I resisted watching the films in the Final Destination franchise for a long time because I was afraid of how extreme the gore might be. I’m getting a little braver and I kept hearing good things about the first one, so I finally watched the first film last night.
And then binge-watched the other four films today.
I love this franchise. The setup is so great, the mythology of death so intriguing here, that it just works well in (almost) all of the films. After the first film, the sequels get a little worse in the order they are released, except for one astonishing entry that surprisingly jumps to the number one spot in my ranked list.
- Final Destination 5 (2011) – After watching the first film, I had every expectation that it would be my favorite of the series. From the opening moments of the latest film, however, it was clear that this fifth (fifth!) installment was going to be a thoughtful and polished refinement of everything that had come before. The actors are all generally fantastic and some of the characters are more complex than I had any reason to expect in a film like this. The horror/gallows humor ratio is perfect. The tension is dialed up to 11. The death scenes are surprisingly inventive and shocking this far into a horror series. Tony Todd has finally been given more long-overdue moments to shine. There’s even slightly better representation in this film, though the film franchise as a whole is pretty terrible at representation. There’s also one major addition to the mythology that the previous films didn’t have that I found simply genius. And as if that all isn’t enough, the final twist in the movie is one for the ages.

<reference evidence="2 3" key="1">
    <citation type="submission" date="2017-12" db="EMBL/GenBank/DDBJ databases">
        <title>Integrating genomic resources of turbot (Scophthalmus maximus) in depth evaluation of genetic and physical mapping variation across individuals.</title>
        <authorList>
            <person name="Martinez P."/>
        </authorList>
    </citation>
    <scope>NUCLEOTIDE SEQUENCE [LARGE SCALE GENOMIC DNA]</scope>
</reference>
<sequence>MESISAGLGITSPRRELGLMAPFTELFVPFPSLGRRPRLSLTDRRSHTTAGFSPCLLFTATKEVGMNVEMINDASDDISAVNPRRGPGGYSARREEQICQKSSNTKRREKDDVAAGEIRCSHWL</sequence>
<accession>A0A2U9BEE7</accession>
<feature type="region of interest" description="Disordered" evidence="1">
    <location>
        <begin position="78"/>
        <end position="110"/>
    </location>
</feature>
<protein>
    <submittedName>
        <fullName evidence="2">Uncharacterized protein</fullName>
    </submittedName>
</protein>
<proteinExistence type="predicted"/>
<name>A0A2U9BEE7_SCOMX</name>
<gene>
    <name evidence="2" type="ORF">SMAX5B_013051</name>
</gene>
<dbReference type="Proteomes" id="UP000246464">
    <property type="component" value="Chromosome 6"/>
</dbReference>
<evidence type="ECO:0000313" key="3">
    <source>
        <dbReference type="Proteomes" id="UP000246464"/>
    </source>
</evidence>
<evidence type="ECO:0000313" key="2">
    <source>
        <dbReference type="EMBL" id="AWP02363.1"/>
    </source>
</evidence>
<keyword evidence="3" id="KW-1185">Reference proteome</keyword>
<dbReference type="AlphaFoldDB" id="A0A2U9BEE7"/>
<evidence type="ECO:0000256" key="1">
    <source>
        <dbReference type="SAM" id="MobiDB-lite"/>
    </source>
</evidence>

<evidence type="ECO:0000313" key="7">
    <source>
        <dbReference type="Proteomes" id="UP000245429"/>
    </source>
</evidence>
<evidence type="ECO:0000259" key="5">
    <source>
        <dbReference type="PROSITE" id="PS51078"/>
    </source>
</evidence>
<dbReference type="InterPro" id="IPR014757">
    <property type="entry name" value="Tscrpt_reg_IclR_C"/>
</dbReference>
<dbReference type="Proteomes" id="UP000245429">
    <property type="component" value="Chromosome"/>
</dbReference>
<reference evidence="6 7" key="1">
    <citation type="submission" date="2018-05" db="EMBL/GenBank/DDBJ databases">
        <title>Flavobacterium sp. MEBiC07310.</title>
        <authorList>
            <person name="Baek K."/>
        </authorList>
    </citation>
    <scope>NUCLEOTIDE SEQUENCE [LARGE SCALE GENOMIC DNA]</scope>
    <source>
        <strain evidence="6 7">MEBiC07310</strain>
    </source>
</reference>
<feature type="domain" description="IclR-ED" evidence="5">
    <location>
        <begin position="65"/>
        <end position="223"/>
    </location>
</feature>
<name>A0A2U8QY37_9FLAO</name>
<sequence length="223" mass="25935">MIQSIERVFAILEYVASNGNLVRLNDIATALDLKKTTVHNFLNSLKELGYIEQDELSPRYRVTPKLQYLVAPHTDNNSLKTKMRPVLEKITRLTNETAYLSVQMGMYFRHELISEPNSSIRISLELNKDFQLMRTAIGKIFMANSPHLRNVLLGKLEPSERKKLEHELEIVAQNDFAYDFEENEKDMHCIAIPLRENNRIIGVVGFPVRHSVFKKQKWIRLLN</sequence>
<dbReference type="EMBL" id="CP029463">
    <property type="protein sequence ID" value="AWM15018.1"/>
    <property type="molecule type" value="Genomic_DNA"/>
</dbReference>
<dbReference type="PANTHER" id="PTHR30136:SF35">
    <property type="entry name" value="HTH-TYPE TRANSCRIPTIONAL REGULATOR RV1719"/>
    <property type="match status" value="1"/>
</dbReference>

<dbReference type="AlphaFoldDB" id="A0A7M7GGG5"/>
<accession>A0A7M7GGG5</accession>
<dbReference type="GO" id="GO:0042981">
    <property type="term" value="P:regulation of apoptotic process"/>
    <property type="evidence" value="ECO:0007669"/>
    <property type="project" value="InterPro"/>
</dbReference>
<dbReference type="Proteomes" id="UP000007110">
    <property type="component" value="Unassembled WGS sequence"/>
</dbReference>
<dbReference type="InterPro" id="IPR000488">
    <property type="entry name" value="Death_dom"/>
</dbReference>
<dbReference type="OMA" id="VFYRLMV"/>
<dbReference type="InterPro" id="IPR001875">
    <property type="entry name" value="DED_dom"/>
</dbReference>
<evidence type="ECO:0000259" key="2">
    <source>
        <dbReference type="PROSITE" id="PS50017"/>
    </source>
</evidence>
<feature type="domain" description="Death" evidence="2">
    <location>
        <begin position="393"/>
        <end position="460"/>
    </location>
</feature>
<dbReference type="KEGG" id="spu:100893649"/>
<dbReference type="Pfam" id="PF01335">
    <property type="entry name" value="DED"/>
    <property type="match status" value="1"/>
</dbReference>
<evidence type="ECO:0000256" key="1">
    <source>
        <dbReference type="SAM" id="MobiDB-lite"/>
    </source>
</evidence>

- Final Destination (2000) – The first in the series and a great setup for what was to come. The original film stars some of my late-1990s favorites. Devon Sawa is excellent as Alex Browning, a high school student noticing strange omens prior to boarding a flight from New York to Paris. Even though I thought the foreshadowing at the beginning of the movie was over the top, the movie’s narrative structure works so well and is so entertaining that I completely understand now how it launched such a successful franchise. Ali Larter is also excellent as Clear Rivers (yes, really.) Kerr Smith as Carter Horton has the most character development. The three play off of each other really well. And that marvelous ending scene and cut-to-black left my heart pounding.
- Final Destination 2 (2003) – This movie really shouldn’t work, but it does! A direct sequel to the first one (unlike a couple other entries on this list), the second film features one of the best opening disasters of the franchise. It also brings back (mild spoilers!) one of the previous film’s main characters. I found the character slightly disappointing, though I’m not sure why, but ultimately I liked the connection with the first film. The humor only hinted at in the first one is much more evident in the second film. The ending is also a highlight, though it’s more silly and played for laughs than the first film’s incredible ending.
- Final Destination 3 (2006) – Mary Elizabeth Winstead and Ryan Merriman save what would have been an otherwise lackluster entry in the franchise. Winstead brings intelligence and believable emotion to the role and she and Merriman play off of each other well as they try to survive Death’s second design for them. While the opening disaster and some of the death scenes throughout aren’t especially compelling, the two leads kept me invested in the story. The tanning beds death scene is pretty inventive, and pretty gratuitous in its overwhelming male gaze.
The Awful One